Identification of Adsorption Mechanisms of Sulfur Heterocycles via Surface Analysis of Selected Metal-Doped Adsorbent Materials for Logistics Fuels Desulfurization
Type of Degreedissertation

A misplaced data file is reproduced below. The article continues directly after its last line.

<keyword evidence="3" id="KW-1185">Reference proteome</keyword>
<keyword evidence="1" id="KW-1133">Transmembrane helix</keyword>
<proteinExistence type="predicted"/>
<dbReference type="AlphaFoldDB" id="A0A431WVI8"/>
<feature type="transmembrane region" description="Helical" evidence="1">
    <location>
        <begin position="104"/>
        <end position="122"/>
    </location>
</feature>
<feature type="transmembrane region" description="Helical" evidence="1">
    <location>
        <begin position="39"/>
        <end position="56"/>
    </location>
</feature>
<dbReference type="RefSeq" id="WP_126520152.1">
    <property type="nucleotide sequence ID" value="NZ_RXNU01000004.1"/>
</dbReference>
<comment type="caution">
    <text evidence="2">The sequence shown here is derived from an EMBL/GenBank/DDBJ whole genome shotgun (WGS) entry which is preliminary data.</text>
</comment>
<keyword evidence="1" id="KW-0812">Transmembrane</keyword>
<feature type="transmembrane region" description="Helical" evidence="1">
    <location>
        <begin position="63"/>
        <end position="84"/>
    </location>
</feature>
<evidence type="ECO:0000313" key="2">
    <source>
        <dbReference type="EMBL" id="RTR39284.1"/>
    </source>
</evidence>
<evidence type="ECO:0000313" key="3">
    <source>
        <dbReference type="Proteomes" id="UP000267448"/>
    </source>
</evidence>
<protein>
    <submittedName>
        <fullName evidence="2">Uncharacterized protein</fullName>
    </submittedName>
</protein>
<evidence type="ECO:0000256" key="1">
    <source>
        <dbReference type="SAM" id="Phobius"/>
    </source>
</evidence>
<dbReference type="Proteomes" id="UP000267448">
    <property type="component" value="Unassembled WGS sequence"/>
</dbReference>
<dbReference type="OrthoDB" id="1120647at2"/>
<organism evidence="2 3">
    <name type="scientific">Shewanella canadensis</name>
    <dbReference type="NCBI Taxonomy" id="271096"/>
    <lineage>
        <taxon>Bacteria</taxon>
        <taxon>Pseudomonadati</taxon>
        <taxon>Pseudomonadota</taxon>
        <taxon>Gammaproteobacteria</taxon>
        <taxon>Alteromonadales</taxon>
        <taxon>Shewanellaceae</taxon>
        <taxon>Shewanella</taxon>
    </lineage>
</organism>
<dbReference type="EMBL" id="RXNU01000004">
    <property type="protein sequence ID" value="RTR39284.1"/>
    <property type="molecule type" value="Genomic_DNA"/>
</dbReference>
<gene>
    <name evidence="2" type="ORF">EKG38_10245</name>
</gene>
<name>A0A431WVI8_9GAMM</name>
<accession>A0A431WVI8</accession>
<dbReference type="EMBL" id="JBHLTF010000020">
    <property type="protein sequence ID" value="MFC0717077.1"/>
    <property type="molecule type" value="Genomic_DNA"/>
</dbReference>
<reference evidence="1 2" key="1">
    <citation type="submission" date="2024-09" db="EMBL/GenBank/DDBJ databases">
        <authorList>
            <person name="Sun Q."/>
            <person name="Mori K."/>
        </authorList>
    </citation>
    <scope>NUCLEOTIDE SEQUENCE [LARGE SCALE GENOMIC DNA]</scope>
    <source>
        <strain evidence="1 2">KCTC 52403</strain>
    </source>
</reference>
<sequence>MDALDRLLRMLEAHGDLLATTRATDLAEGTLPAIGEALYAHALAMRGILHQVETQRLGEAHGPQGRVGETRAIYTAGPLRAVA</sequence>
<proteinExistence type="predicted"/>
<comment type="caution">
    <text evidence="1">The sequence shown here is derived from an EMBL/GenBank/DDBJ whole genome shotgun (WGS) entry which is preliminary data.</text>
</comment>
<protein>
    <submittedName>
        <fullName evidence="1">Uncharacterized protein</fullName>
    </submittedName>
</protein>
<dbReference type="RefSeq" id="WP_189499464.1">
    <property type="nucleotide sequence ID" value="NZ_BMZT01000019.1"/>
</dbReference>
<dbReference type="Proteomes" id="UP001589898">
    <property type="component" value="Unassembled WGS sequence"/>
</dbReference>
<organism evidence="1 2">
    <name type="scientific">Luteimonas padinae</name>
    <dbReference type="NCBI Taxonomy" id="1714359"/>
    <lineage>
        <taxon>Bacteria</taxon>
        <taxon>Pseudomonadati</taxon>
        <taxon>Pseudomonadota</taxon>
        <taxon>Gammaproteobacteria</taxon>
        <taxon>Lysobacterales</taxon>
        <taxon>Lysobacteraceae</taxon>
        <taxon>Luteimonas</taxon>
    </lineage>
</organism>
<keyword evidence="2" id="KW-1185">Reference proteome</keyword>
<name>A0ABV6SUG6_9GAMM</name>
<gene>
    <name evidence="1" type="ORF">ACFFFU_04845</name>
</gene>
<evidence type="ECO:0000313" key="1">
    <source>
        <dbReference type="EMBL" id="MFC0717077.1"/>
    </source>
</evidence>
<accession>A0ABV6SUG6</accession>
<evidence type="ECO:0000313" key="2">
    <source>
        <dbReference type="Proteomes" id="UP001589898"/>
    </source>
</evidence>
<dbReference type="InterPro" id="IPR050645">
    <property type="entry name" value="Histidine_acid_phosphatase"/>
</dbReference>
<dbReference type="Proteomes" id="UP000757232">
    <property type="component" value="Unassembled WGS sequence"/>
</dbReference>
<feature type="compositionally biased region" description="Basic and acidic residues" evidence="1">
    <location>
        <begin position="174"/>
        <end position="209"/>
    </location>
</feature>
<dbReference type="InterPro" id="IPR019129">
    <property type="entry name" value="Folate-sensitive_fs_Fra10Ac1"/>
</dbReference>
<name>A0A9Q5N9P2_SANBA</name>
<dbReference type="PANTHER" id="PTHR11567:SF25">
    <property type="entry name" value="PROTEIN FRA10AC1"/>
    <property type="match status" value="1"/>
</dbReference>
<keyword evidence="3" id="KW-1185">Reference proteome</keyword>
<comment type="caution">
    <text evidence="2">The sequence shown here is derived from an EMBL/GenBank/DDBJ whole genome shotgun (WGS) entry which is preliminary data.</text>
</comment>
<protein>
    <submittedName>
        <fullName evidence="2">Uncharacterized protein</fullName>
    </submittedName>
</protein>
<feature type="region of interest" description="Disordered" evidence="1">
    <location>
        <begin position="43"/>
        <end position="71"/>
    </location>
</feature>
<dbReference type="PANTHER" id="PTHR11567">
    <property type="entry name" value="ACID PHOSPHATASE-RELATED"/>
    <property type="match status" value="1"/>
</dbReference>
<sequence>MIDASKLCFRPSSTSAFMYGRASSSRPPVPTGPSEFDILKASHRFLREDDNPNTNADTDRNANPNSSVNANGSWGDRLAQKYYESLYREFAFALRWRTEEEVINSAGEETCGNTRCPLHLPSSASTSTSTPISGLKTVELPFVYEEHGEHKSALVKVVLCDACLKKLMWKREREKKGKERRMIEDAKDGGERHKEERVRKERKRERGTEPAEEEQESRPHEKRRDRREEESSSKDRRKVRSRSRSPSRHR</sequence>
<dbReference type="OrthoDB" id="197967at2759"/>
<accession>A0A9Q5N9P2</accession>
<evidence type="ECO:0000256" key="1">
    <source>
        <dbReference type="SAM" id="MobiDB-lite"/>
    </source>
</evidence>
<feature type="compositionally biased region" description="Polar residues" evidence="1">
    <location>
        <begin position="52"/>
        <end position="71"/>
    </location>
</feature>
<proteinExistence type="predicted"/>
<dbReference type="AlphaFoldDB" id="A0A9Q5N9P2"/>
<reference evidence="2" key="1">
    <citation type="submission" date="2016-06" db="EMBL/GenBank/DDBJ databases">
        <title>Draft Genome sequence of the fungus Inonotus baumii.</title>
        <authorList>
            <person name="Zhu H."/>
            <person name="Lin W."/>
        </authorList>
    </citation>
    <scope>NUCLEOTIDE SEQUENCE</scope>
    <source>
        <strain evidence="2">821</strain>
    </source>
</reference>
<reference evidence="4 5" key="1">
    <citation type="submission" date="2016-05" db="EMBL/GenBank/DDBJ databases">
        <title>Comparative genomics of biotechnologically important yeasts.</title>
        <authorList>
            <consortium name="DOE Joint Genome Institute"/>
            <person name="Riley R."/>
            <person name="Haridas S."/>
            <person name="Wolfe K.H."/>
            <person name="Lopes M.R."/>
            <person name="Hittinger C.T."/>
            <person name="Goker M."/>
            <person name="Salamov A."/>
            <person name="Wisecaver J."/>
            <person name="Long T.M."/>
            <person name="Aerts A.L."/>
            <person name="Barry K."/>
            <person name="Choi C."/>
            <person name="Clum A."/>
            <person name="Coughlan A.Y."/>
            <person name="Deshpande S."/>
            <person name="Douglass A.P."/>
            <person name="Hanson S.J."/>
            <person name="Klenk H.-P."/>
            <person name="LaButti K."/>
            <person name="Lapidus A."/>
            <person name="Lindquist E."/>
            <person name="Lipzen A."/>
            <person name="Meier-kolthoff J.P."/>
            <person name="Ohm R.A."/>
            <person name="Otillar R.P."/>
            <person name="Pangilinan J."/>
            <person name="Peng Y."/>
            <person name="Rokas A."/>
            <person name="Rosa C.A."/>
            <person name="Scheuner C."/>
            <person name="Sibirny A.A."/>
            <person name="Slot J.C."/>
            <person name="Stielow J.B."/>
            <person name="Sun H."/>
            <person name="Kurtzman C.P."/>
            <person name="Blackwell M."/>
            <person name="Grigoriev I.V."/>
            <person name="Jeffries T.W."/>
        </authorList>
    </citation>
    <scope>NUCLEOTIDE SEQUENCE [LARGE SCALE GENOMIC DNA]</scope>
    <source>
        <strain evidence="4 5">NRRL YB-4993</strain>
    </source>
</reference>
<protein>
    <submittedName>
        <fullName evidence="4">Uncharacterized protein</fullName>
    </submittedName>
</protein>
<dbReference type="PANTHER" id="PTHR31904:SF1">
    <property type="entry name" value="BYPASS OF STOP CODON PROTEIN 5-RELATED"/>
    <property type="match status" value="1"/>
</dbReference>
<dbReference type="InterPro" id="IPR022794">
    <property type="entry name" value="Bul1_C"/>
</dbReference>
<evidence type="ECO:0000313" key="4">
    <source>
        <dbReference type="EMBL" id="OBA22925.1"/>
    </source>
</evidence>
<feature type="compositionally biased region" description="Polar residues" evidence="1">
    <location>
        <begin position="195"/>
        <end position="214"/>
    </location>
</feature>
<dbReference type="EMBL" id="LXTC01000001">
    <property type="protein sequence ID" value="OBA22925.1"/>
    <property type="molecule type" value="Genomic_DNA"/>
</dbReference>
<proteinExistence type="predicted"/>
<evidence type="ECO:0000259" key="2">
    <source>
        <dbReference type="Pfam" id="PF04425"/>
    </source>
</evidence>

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The removal of sulfur from distillate fuels is a difficult operation, which carries a cost associated with the capital equipment and production of hydrogen or other reagents necessary to drive the process. While specifications and environmental regulations have driven the allowable limits of sulfur content to lower levels, the content of sulfur present in military distillate and jet fuels in particular is too high to support utilization in high efficiency power generation systems such as fuel cells. Thus additional processes are necessary to provide suitable clean and usable fuel to ensure long life and continued high efficiency operation. Adsorption has been studied for a variety of materials and conditions, as an alternate to more severe or complex processes. The work described herein focuses upon unique approaches to study adsorption from the standpoint of all key atomic species to facilitate a better understanding of the material as well as the mechanisms for which they operate. Given the complexity of liquid fuels, this work attempts to utilize techniques which can provide insight based upon local atomic structure, and materials changes associated with the desulfurization process under selective adsorption. The system of silver dispersed on anatase TiO2 was studied because of its relevance as a practical, scalable adsorbent material that exhibited high capacity. Studies utilizing X-Ray Photoelectron Spectroscopy (XPS), and X-Ray Absorption Spectroscopy (XAS) were performed to better understand surface and overall structural characteristics, and were applied such that silver, sulfur and titanium could be studied, both in an unused form to understand basic structure, as well as in situ under calcination/activation and an adsorbed state to understand the basis of materials structure changes for both the adsorbent surfaces and the adsorbed species. XPS was utilized to first probe the surface structure and better understand the differences in surface and lattice oxygen and other ratios to better understand stoichiometry and changes caused due to the loading of silver on the TiO2 surface. XAS was utilized to study the structure of the dispersed silver and then also explore changes when it underwent adsorption. Application of XAS found a unique 2.32Å Ag-O bond structure which is consistent with a fully hydrated Ag+ ion in fourfold coordination with oxygen, and with a highly ionic character as compared to solid references. The loading of silver did not change the surface structure of TiO2, further validating that the silver is existing as a highly dispersed phase on a wet surface. High loading of silver causes a metallic phase to form, which is not interacting with the TiO2 surface. Upon adsorption of sulfur, XAS analysis indicates minor observable changes to the titanium and silver species, showing that they both appear to take part in desulfurization. Studies of the structure of sulfur via an in situ method has provided distillate fuel analysis by XAS, and clearly shows changes in the fuel from a benzothiophene type structure to both oxidized sulfate and reduced sulfide under adsorption. The behavior of conversion of the sulfur changed with different silver loading levels, helping to identify the effect of loading and dispersion of silver, as well as the support’s own interaction. These results help to bring forth a notional adsorption mechanism. Formation is also studied to determine the changes to the silver upon calcination, and means by which the sorbent might be damaged. These in situ studies indicate a complete decomposition from nitrate to metal, with subsequent dispersion to the new oxide form. When performed within the standard temperature range specified, the oxide appears stable, however higher temperature conditions induces metal agglomeration, even at low loading.